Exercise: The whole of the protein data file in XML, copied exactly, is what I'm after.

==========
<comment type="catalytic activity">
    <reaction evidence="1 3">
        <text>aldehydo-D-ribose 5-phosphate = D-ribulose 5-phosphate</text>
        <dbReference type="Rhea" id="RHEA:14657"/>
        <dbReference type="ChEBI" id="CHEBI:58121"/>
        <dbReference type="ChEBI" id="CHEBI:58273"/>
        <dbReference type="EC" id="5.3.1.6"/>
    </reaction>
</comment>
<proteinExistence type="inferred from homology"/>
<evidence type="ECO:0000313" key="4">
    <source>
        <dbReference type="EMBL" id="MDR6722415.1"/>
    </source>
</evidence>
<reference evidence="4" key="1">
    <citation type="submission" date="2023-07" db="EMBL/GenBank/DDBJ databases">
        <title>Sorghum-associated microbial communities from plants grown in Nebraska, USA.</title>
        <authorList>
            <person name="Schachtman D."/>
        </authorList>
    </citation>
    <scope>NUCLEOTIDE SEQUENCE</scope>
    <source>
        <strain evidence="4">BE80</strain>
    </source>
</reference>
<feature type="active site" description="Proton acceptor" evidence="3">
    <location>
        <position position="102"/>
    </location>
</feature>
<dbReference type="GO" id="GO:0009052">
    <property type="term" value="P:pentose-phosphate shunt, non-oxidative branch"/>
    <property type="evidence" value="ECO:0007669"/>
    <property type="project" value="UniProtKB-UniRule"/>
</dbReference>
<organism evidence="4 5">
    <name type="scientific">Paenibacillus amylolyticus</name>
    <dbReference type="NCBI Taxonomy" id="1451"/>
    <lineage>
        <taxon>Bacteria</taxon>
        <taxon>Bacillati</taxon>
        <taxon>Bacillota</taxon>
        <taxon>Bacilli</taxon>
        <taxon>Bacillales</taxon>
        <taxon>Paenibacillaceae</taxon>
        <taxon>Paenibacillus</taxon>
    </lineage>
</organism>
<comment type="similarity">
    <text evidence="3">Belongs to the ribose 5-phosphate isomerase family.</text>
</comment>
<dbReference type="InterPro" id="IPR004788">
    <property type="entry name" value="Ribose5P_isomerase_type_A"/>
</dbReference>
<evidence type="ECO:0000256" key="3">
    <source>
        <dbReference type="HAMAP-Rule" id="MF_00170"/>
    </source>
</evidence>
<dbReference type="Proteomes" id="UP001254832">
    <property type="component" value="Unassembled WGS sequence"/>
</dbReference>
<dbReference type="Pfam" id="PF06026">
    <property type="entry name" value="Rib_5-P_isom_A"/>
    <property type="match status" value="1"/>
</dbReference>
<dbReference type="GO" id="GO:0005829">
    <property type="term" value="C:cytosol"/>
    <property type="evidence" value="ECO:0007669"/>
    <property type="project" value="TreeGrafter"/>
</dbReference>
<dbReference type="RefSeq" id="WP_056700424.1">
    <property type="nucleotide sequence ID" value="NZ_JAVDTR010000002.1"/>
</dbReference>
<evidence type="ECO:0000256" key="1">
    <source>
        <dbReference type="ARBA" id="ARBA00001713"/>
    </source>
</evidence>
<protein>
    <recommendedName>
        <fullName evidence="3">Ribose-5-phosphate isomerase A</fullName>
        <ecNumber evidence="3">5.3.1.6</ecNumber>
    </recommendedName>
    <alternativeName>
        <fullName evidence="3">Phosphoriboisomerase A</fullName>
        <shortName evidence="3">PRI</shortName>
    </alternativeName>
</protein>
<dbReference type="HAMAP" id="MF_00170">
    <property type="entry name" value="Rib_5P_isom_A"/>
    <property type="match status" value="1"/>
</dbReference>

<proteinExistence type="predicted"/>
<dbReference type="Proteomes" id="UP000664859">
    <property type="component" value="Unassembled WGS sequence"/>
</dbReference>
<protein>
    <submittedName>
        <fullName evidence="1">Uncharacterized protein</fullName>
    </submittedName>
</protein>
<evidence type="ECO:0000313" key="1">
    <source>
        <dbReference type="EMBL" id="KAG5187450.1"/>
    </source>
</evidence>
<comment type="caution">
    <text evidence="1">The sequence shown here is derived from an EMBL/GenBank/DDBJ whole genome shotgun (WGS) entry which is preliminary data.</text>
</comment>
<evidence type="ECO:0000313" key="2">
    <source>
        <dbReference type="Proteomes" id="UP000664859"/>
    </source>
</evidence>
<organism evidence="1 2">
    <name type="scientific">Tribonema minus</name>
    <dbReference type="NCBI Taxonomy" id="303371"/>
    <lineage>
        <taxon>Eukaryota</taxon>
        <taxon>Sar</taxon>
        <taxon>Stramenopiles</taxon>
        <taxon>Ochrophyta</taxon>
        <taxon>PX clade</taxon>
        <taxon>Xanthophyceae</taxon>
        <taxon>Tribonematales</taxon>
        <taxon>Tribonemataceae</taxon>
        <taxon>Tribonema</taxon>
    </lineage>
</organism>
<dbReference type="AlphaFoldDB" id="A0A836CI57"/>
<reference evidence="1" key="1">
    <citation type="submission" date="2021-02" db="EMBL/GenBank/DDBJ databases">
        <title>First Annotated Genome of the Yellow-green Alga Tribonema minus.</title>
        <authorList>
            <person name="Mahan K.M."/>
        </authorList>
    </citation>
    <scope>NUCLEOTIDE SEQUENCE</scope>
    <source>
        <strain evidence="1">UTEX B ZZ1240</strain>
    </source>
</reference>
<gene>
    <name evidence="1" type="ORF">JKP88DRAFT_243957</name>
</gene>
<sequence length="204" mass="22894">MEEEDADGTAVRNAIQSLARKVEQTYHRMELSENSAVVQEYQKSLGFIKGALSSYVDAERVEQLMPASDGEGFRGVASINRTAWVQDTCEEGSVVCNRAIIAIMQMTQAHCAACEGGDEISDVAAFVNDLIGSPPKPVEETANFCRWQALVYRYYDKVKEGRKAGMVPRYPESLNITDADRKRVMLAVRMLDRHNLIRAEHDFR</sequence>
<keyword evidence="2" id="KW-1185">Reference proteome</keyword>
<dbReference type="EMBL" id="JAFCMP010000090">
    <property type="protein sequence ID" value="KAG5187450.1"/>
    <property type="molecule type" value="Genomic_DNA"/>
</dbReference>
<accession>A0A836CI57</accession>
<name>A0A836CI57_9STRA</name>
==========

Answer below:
<comment type="catalytic activity">
    <reaction evidence="1 3">
        <text>aldehydo-D-ribose 5-phosphate = D-ribulose 5-phosphate</text>
        <dbReference type="Rhea" id="RHEA:14657"/>
        <dbReference type="ChEBI" id="CHEBI:58121"/>
        <dbReference type="ChEBI" id="CHEBI:58273"/>
        <dbReference type="EC" id="5.3.1.6"/>
    </reaction>
</comment>
<proteinExistence type="inferred from homology"/>
<evidence type="ECO:0000313" key="4">
    <source>
        <dbReference type="EMBL" id="MDR6722415.1"/>
    </source>
</evidence>
<reference evidence="4" key="1">
    <citation type="submission" date="2023-07" db="EMBL/GenBank/DDBJ databases">
        <title>Sorghum-associated microbial communities from plants grown in Nebraska, USA.</title>
        <authorList>
            <person name="Schachtman D."/>
        </authorList>
    </citation>
    <scope>NUCLEOTIDE SEQUENCE</scope>
    <source>
        <strain evidence="4">BE80</strain>
    </source>
</reference>
<feature type="active site" description="Proton acceptor" evidence="3">
    <location>
        <position position="102"/>
    </location>
</feature>
<dbReference type="GO" id="GO:0009052">
    <property type="term" value="P:pentose-phosphate shunt, non-oxidative branch"/>
    <property type="evidence" value="ECO:0007669"/>
    <property type="project" value="UniProtKB-UniRule"/>
</dbReference>
<organism evidence="4 5">
    <name type="scientific">Paenibacillus amylolyticus</name>
    <dbReference type="NCBI Taxonomy" id="1451"/>
    <lineage>
        <taxon>Bacteria</taxon>
        <taxon>Bacillati</taxon>
        <taxon>Bacillota</taxon>
        <taxon>Bacilli</taxon>
        <taxon>Bacillales</taxon>
        <taxon>Paenibacillaceae</taxon>
        <taxon>Paenibacillus</taxon>
    </lineage>
</organism>
<comment type="similarity">
    <text evidence="3">Belongs to the ribose 5-phosphate isomerase family.</text>
</comment>
<dbReference type="InterPro" id="IPR004788">
    <property type="entry name" value="Ribose5P_isomerase_type_A"/>
</dbReference>
<evidence type="ECO:0000256" key="3">
    <source>
        <dbReference type="HAMAP-Rule" id="MF_00170"/>
    </source>
</evidence>
<dbReference type="Proteomes" id="UP001254832">
    <property type="component" value="Unassembled WGS sequence"/>
</dbReference>
<dbReference type="Pfam" id="PF06026">
    <property type="entry name" value="Rib_5-P_isom_A"/>
    <property type="match status" value="1"/>
</dbReference>
<dbReference type="GO" id="GO:0005829">
    <property type="term" value="C:cytosol"/>
    <property type="evidence" value="ECO:0007669"/>
    <property type="project" value="TreeGrafter"/>
</dbReference>
<dbReference type="RefSeq" id="WP_056700424.1">
    <property type="nucleotide sequence ID" value="NZ_JAVDTR010000002.1"/>
</dbReference>
<evidence type="ECO:0000256" key="1">
    <source>
        <dbReference type="ARBA" id="ARBA00001713"/>
    </source>
</evidence>
<protein>
    <recommendedName>
        <fullName evidence="3">Ribose-5-phosphate isomerase A</fullName>
        <ecNumber evidence="3">5.3.1.6</ecNumber>
    </recommendedName>
    <alternativeName>
        <fullName evidence="3">Phosphoriboisomerase A</fullName>
        <shortName evidence="3">PRI</shortName>
    </alternativeName>
</protein>
<dbReference type="HAMAP" id="MF_00170">
    <property type="entry name" value="Rib_5P_isom_A"/>
    <property type="match status" value="1"/>
</dbReference>

<proteinExistence type="predicted"/>
<dbReference type="Proteomes" id="UP000664859">
    <property type="component" value="Unassembled WGS sequence"/>
</dbReference>
<protein>
    <submittedName>
        <fullName evidence="1">Uncharacterized protein</fullName>
    </submittedName>
</protein>
<evidence type="ECO:0000313" key="1">
    <source>
        <dbReference type="EMBL" id="KAG5187450.1"/>
    </source>
</evidence>
<comment type="caution">
    <text evidence="1">The sequence shown here is derived from an EMBL/GenBank/DDBJ whole genome shotgun (WGS) entry which is preliminary data.</text>
</comment>
<evidence type="ECO:0000313" key="2">
    <source>
        <dbReference type="Proteomes" id="UP000664859"/>
    </source>
</evidence>
<organism evidence="1 2">
    <name type="scientific">Tribonema minus</name>
    <dbReference type="NCBI Taxonomy" id="303371"/>
    <lineage>
        <taxon>Eukaryota</taxon>
        <taxon>Sar</taxon>
        <taxon>Stramenopiles</taxon>
        <taxon>Ochrophyta</taxon>
        <taxon>PX clade</taxon>
        <taxon>Xanthophyceae</taxon>
        <taxon>Tribonematales</taxon>
        <taxon>Tribonemataceae</taxon>
        <taxon>Tribonema</taxon>
    </lineage>
</organism>
<dbReference type="AlphaFoldDB" id="A0A836CI57"/>
<reference evidence="1" key="1">
    <citation type="submission" date="2021-02" db="EMBL/GenBank/DDBJ databases">
        <title>First Annotated Genome of the Yellow-green Alga Tribonema minus.</title>
        <authorList>
            <person name="Mahan K.M."/>
        </authorList>
    </citation>
    <scope>NUCLEOTIDE SEQUENCE</scope>
    <source>
        <strain evidence="1">UTEX B ZZ1240</strain>
    </source>
</reference>
<gene>
    <name evidence="1" type="ORF">JKP88DRAFT_243957</name>
</gene>
<sequence length="204" mass="22894">MEEEDADGTAVRNAIQSLARKVEQTYHRMELSENSAVVQEYQKSLGFIKGALSSYVDAERVEQLMPASDGEGFRGVASINRTAWVQDTCEEGSVVCNRAIIAIMQMTQAHCAACEGGDEISDVAAFVNDLIGSPPKPVEETANFCRWQALVYRYYDKVKEGRKAGMVPRYPESLNITDADRKRVMLAVRMLDRHNLIRAEHDFR</sequence>
<keyword evidence="2" id="KW-1185">Reference proteome</keyword>
<dbReference type="EMBL" id="JAFCMP010000090">
    <property type="protein sequence ID" value="KAG5187450.1"/>
    <property type="molecule type" value="Genomic_DNA"/>
</dbReference>
<accession>A0A836CI57</accession>
<name>A0A836CI57_9STRA</name>